“The affected sites are preparing step-by-step to resume production,” VW said in a statement.
VW and suppliers Cartrim and ES Guss — which make seat covers and gearbox parts — had returned to talks on Monday after negotiations into the small hours of Saturday yielded no results
The VW statement added that both parties had agreed to keep details of the agreement secret.
Without a deal, VW had warned on Monday, around 28,000 workers at the six plants affected would have seen shifts cut.
Some had already lost hours since deliveries of the vital parts had been interrupted.
The car giant obtained court injunctions ordering the two suppliers to resume delivery in early August.
But they refused, saying that VW had cancelled future contracts without providing adequate compensation.
A spokesman for Prevent, the two suppliers' parent company, told business daily Handelsblatt on Friday that VW was imposing “unacceptable conditions” on its suppliers.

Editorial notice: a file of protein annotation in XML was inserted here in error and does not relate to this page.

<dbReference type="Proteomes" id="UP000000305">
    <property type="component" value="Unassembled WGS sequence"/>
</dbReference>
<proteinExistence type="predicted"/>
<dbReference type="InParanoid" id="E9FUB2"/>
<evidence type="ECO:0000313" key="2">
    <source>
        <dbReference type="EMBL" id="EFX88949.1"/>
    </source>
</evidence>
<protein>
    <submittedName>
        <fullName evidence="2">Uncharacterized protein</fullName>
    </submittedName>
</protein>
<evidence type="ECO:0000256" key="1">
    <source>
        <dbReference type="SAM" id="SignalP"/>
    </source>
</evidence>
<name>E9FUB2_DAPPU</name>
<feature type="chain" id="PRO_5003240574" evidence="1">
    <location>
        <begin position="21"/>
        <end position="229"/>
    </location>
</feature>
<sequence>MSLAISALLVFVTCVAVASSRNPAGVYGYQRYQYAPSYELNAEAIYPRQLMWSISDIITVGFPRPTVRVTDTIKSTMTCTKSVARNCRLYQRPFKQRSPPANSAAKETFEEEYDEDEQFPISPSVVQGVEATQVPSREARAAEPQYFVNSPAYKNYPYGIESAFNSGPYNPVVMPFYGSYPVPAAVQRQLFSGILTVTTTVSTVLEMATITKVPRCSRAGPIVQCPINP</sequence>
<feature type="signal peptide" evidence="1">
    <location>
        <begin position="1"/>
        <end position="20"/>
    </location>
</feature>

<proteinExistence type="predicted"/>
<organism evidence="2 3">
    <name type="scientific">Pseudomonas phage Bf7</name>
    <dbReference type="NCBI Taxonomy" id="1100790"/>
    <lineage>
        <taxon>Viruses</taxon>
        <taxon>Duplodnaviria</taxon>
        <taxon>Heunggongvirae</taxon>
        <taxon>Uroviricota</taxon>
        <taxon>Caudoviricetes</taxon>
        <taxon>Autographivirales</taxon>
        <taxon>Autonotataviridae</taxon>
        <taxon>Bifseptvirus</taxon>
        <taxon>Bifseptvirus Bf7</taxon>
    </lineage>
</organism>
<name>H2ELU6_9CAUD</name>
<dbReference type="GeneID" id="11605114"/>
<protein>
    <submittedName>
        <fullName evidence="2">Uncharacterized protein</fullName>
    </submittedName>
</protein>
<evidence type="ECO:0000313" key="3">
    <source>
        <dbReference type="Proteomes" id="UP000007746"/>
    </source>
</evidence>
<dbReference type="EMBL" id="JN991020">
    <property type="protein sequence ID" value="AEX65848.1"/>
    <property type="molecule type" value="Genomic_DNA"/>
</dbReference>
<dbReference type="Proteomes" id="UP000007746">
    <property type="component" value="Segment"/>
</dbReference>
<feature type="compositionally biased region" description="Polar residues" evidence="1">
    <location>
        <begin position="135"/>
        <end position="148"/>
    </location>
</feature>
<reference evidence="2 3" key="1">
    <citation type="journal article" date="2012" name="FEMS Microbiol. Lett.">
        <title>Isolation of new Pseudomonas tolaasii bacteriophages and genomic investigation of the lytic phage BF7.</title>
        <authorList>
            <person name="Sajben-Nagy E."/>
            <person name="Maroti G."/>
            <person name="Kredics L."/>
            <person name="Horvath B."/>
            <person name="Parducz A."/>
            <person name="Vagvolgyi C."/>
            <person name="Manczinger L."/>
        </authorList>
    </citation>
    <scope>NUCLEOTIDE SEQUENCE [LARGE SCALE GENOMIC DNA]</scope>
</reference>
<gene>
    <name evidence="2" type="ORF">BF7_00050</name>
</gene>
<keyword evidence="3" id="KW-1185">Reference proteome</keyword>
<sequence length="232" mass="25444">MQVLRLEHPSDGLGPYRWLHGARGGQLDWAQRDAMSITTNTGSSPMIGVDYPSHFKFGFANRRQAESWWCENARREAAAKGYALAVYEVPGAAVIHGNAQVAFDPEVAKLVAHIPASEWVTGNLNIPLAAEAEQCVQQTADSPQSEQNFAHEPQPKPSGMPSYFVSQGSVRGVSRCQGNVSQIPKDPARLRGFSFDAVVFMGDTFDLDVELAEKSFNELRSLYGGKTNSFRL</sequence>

Politicians had added pressure on the two sides to reach a deal on Monday.
“This should not be an example for others to learn from,” warned Stephan Weil, premier of Lower Saxony state, as he welcomed the deal on Tuesday.
Lower Saxony is home to tens of thousands of VW workers at the group's Wolfsburg headquarters and is also a major VW shareholder.
Employees of the company “became victims of a conflict that was needlessly fought out on their backs,” Weil said.
Volkswagen, which also owns brands from luxury Audi to lower-end Skoda, is still in the throes of its biggest-ever crisis after it admitted in September 2015 to a massive emissions cheating scandal affecting 11 million diesel engines.
It has agreed to pay out $14.7 billion to settle damage claims in the US, although some analysts have estimated the final cost of the affair at $20-30 billion dollars as further claims roll in.
Shares in VW immediately jumped on news of the deal, gaining around 2.2 percent to 122.7 in morning trading in Frankfurt — outstripping the DAX index's gain of 0.65 percent.